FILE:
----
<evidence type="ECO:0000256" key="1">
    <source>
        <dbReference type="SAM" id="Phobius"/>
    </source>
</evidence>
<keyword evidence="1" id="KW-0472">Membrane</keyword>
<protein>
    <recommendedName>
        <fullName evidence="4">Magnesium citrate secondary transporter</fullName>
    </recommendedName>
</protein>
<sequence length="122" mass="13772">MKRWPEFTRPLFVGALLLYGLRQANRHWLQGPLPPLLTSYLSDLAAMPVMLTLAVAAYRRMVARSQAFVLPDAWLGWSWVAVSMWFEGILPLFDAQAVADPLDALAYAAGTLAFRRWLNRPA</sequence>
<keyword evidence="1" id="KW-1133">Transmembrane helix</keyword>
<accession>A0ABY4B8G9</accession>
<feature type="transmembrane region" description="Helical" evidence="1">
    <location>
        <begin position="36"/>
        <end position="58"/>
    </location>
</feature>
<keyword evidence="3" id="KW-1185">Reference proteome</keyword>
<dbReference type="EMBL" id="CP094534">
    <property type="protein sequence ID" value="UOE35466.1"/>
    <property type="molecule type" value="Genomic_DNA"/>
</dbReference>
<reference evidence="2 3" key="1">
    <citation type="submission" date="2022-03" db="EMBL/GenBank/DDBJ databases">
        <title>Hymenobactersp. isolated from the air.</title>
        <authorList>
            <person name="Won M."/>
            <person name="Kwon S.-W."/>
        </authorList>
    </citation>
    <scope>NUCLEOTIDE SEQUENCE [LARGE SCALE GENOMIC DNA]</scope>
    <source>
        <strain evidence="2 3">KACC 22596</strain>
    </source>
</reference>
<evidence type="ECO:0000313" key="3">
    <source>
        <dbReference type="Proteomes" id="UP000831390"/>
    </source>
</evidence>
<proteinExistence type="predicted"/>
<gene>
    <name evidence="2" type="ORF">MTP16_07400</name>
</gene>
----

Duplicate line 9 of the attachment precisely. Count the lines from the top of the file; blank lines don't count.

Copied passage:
        <fullName evidence="4">Magnesium citrate secondary transporter</fullName>